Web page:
Posted by rbair
on October 24, 2006 at 2:37 PM PDT
Connecting to web servers over https that have self signed certificates has always been a hassle in Swing applications. Hopefully, with some recently added code and API in the SwingX-WS project this is no longer the case.
I don't know about you, but I don't have the $$ to shell out for a real certificate for my own home-run webserver. That, or I'm too lazy to do it, I'm not sure which. But in either case, test servers are often setup that don't have a real SSL certificate, such as Verisign or Thawte might sell. Instead, they have self-signed certificates. Glassfish, for instance, has such a certificate. It is easy enough to enable SSL in Glassfish, but expensive to use a real certificate.
Web browsers typically don't have a problem connecting to web servers that have self-signed certs. At least, Safari doesn't complain. It simply shows a dialog indicating that the domain the browser is connecting to has a self signed cert, and asks the user whether they want to continue. Nice.
Java, on the other hand, by default won't deal with self-signed certs. Period. You also get a very unfriendly error:
javax.net.ssl.SSLHandshakeException: sun.security.validator.ValidatorException: PKIX path building failed
It turns out, you need to write your own X509TrustManager, and this is well documented. Just such a pain that I suspect most folks simply use http and hope they don't get into trouble (or just use http since they are on internal networks).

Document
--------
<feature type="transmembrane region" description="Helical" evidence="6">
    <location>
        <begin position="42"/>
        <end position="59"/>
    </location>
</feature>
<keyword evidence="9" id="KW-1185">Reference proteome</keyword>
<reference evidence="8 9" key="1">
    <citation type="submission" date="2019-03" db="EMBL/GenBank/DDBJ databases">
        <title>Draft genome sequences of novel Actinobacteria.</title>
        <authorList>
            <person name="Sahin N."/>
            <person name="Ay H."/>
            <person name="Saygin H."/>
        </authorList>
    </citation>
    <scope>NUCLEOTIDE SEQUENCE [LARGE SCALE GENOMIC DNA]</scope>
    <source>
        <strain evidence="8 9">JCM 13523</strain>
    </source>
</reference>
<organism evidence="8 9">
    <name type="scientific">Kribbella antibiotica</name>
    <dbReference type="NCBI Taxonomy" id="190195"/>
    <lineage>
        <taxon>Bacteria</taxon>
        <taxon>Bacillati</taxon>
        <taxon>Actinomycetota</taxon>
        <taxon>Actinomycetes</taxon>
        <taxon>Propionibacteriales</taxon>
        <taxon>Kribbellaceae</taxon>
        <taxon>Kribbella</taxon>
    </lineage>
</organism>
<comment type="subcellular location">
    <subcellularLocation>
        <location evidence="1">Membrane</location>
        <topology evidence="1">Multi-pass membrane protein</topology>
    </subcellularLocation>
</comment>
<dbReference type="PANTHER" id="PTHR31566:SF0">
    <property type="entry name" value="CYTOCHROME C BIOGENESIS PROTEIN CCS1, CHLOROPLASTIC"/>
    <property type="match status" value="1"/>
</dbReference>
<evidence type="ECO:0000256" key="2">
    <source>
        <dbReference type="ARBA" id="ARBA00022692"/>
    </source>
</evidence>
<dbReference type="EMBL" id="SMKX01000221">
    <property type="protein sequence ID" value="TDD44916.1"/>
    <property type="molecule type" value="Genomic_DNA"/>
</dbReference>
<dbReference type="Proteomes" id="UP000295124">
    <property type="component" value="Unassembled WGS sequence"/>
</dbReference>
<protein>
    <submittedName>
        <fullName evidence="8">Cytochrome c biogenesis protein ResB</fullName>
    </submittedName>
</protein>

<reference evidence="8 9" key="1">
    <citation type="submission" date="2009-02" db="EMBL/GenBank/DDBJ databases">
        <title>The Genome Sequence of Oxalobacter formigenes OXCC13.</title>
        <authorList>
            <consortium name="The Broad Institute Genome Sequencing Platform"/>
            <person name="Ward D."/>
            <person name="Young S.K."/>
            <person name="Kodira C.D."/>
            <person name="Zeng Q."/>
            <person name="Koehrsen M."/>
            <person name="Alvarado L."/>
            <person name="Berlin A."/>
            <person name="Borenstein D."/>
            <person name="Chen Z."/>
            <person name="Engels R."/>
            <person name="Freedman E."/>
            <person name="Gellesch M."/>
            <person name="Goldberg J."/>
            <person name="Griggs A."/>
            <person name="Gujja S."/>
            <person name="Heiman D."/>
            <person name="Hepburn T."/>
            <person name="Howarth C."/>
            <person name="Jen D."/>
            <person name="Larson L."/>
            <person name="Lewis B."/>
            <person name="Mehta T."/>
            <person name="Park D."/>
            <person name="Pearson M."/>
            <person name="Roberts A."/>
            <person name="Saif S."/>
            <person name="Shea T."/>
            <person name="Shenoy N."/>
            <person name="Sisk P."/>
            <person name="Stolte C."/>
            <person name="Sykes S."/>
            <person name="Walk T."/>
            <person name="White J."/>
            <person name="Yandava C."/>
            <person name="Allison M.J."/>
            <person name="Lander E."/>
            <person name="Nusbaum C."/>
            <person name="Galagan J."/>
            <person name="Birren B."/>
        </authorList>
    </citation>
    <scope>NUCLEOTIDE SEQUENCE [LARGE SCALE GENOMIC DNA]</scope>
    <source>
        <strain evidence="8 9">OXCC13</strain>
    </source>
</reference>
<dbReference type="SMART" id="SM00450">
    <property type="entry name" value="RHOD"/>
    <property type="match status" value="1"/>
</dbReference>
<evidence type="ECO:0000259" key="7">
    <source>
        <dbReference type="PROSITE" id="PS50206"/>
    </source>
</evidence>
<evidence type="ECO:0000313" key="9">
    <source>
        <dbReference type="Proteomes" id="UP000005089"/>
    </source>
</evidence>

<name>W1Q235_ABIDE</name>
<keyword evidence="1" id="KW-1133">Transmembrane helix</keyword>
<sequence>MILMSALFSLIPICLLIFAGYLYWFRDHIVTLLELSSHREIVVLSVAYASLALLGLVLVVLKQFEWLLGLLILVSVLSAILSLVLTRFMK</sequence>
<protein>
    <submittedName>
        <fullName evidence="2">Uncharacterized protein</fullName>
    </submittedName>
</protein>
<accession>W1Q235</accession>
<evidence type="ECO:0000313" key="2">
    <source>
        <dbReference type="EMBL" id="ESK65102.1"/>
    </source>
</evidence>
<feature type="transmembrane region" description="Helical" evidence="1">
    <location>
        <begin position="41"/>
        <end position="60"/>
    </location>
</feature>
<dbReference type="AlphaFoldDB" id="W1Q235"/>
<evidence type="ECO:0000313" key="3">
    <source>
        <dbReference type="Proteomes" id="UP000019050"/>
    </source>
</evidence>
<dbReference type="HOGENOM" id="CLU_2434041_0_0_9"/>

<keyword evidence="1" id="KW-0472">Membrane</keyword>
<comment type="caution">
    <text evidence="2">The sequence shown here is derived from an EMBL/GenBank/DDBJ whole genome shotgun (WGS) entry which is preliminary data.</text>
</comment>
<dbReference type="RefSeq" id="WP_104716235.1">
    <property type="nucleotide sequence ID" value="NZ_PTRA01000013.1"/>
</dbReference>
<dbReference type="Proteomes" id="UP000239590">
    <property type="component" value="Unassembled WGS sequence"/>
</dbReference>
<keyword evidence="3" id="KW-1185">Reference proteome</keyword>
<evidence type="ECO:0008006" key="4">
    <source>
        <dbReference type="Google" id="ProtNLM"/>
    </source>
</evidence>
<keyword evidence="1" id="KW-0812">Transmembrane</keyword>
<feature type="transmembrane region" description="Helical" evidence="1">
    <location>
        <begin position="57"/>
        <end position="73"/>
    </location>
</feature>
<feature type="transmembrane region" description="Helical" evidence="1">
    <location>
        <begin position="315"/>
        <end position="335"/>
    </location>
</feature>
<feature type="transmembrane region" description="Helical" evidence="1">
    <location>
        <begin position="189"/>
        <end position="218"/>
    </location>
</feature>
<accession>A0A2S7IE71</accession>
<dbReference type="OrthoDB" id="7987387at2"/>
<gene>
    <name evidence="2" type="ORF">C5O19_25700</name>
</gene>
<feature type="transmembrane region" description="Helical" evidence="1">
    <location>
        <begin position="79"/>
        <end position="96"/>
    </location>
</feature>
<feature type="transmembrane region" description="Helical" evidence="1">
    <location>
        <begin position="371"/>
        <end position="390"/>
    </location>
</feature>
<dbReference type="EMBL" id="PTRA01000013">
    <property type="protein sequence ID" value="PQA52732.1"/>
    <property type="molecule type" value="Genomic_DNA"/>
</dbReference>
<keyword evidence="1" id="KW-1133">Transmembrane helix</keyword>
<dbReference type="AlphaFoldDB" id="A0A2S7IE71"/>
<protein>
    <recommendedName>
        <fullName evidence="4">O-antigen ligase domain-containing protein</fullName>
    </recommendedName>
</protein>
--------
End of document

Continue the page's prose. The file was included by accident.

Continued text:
SwingX-WS uses HttpClient behind the scenes for all work with HTTP, and as it turns out, HttpClient has support for installing new secure socket factories -- which is a good thing because I'm gonna need one of those guys in order to use my X509TrustManager. [note: An X509TrustManager can be made the default VM-wide, but you need security rights. The other approach is to install the X509TrustManager on each HttpConnection, which does not require any extra priviledges. I use this approach so I don't have problems with webstart].
Enough theory, here's the practice.:
Session s = new Session();
Response r = s.get("https://myselfsigneddomain.com");
This code sample works exactly like Safari (and I assume the other browsers). It encounters a valid self signed cert and instead of bombing with an esoteric error message, it prompts the user. Cool!
Session now sports a couple new properties that help in this process:
- sslSecurityLevel: Can be one of SecurityLevel.High, SecurityLevel.Medium, or SecurityLevel.Low. High security will act the same as Java has always acted -- simply fail if a valid certificate doesn't exist (self-signed won't work here!). Medium security is the default, and this level will prompt the user. Low security won't prompt the user if it encounters a self-signed cert, it will simply accept it. Do not use the Low security level in production applications. You will expose yourself to security vulnerabilities!
- mediumSecurityHandler: Allows you to specify a SecurityHandler. SecurityHandler is an interface with one method:
public boolean isServerSecure(String host, X509Certificate cert);. This allows you to customize the way you ask the user whether a self-signed cert should be accepted or not.
And that's it. So, go to and write a bunch of web-oriented secure Swing applications!
PS: Hopefully this all actually works :-). I've tested it, but sure has some bugs. Among which include internationalization. If anybody wants to submit patches, let me know!